The village of Vácrátót, since its first mention, has belonged to Pest-Pilis-Solt, and the Vác district of Pest county. During the archaeological explorations here, some pre-historic earthenware and chipped flint implements representing the culture of Zseliz were found, as well as crock from the Bronze and Iron ages, which suggested an already permanently settled population. The area was also populated in the Roman Age – as proven by the large number of Sarmatian relics – but records of the age of the Hungarian Settlement and the early Arpadian Age were also found in the fields around the village.
The medieval village was built in the North-Western part of today’s settlement, at a distance of about four-hundred meters from the centre of the settlement.
It received its name - in line with the habits of the time – after its first owner. According to Simon Kézai’s Illustrated Chronicle, Olivér and Ratold knights, from the Italian province of Apulia, came to the country at the end of the XI century where they received several estates. One of them was the village of Rátót in Pest county together with the territory of the neighbouring villages. The members of the family shared their property in 1283, and the village of Ratold – today’s Rátót – was given to the sons of Leusták and Olivér, as well as the sons of István, Domokos (ancestor of the Pásztói family), and László (ancestor of the Tari family). The village must have been a significant settlement, it also had a church.
We can already find several written sources about the history of the settlement in the XIII–XVI centuries. The two largest landowners were the Pásztói and the Tari families, but the Nézsaies also owned some parts of the land. They sold and purchased their estates, and waged a constant fight for the water-mills placed on the stream with its abundantly waters. The road cutting through the village connected the Great Hungarian Plain, and thus the salt-mines in Transylvania beyond, with the part of Transdanubia with the help the ferry at Vác. There were not only peaceful merchants and carriers using this main road, but troops marched on it in almost every century. The near-by Vác ensured a safe market for the people of Rátót, who earned their living from agriculture. From time to time, however, they also shared the sad destiny of their bigger neighbour.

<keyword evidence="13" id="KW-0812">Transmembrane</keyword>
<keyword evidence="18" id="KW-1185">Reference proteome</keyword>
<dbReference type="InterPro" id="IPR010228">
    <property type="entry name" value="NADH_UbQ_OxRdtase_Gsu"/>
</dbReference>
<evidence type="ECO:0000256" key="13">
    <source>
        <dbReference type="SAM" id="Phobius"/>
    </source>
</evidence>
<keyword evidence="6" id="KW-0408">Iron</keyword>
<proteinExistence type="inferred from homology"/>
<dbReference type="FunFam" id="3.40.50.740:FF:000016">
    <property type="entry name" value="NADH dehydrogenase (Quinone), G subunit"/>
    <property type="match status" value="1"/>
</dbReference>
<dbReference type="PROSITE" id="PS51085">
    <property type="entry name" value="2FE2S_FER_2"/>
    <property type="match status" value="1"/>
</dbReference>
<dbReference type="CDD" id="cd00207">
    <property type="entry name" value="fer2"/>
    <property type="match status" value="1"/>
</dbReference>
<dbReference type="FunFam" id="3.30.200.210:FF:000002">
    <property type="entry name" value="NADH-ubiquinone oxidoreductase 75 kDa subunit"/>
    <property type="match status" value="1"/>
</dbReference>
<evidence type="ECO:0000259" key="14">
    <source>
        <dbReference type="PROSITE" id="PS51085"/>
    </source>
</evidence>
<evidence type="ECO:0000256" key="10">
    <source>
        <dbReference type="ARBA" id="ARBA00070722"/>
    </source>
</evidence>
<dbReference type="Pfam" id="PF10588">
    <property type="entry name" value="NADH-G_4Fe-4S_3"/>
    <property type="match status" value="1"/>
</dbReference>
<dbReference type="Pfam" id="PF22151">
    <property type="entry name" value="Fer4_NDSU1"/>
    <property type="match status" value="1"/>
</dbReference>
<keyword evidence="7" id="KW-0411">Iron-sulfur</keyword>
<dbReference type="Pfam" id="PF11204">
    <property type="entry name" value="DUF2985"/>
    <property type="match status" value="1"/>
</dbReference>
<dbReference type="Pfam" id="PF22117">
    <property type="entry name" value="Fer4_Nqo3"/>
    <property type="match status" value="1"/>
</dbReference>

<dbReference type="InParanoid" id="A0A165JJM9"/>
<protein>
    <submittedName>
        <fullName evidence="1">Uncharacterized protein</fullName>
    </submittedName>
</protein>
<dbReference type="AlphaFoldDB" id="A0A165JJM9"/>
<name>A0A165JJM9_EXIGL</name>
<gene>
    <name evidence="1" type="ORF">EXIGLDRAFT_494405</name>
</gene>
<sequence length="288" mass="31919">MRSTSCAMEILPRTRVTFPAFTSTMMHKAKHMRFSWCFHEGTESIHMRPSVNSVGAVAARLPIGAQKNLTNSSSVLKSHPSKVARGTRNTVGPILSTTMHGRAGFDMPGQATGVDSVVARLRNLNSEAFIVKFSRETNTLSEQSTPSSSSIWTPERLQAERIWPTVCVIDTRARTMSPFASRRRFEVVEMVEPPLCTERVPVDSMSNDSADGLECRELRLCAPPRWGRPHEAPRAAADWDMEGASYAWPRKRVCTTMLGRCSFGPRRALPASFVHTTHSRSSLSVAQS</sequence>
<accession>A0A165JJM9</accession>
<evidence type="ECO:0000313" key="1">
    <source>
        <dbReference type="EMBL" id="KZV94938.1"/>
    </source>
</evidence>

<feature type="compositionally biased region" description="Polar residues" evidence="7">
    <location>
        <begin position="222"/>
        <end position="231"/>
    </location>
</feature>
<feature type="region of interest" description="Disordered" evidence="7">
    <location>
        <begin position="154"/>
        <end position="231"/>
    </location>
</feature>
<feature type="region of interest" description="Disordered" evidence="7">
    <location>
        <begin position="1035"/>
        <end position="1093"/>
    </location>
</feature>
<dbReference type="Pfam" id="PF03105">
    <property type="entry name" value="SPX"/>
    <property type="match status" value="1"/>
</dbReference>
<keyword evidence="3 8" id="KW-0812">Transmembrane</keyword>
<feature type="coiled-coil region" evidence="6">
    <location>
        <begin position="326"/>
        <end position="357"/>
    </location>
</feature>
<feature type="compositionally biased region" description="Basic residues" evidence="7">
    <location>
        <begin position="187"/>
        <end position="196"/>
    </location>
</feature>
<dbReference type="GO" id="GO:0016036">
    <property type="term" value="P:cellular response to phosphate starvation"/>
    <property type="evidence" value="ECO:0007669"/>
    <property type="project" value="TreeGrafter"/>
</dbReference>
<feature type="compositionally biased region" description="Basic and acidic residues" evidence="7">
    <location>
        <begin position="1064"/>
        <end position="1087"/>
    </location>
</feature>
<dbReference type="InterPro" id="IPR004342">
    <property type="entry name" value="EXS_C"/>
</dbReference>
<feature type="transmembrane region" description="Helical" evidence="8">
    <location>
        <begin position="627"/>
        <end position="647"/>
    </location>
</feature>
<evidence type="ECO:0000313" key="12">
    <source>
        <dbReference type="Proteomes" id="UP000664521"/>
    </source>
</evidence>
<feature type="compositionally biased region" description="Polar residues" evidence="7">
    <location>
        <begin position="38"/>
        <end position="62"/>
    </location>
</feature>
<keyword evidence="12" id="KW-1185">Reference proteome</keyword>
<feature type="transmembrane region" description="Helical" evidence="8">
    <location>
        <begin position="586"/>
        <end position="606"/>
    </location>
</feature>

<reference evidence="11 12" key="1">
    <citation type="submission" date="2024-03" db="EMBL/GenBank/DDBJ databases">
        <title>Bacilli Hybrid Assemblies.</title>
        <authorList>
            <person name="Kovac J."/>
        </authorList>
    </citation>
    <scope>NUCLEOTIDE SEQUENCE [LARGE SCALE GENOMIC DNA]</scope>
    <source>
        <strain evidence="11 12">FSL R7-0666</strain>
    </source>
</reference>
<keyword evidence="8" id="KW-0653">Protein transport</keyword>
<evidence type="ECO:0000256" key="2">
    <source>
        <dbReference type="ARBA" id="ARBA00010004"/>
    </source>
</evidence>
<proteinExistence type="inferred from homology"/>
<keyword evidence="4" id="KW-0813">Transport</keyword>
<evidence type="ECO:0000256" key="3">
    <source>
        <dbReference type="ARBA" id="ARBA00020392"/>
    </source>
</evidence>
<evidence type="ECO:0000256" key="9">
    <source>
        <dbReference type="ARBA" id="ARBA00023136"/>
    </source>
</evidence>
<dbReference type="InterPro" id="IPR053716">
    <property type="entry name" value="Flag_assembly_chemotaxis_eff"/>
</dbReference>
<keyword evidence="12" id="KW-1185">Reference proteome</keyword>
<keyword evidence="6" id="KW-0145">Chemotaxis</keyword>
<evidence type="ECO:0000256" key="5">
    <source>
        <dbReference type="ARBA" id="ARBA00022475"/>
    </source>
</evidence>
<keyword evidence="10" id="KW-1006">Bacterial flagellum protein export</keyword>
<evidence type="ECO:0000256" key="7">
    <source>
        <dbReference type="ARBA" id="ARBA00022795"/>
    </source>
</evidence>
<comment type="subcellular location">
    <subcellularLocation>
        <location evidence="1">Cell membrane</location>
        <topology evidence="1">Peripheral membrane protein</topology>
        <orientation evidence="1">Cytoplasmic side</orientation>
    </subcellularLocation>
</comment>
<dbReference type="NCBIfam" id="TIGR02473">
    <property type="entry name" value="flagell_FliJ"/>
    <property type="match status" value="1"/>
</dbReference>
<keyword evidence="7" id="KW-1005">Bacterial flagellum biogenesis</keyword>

After 1541, Rátót became an area under Turkish rule, and its inhabitants had to pay double taxes: both to the Turks and the Hungarians. During the almost two centuries of the Turkish rule, the name of the settlement always appeared in the Turkish and Hungarian tax registers, which means that it was a continuously inhabited place.
It, however, could not survive the devastation of the liberating fights against the Turks. In 1690, it was registered as an uninhabited place. Later, we could again meet the people of Rátót and their landowners. The two largest land-owning families in the XVIII century were the Mágóchy and the Róth. The number of its population kept growing on a continuous basis, and reached five-hundred by the turn of the century. Scientific research has not yet confirmed the hypothesis according to which the earlier original Hungarian population remained in a relatively large number in Rátót. But the place was mostly inhabited by Hungarians, while the adjacent villages were dominated by the Slovaks. Due to the mixing by way of marriages, Rátót also started to be dominated by the Slovaks, although the majority of the population considered themselves as Hungarians, but lived and spoke in a Slovakian way. This unique ethnic duality of the people of Vácrátót could be seen in their way of clothing, habits and the use of the language until the recent decades.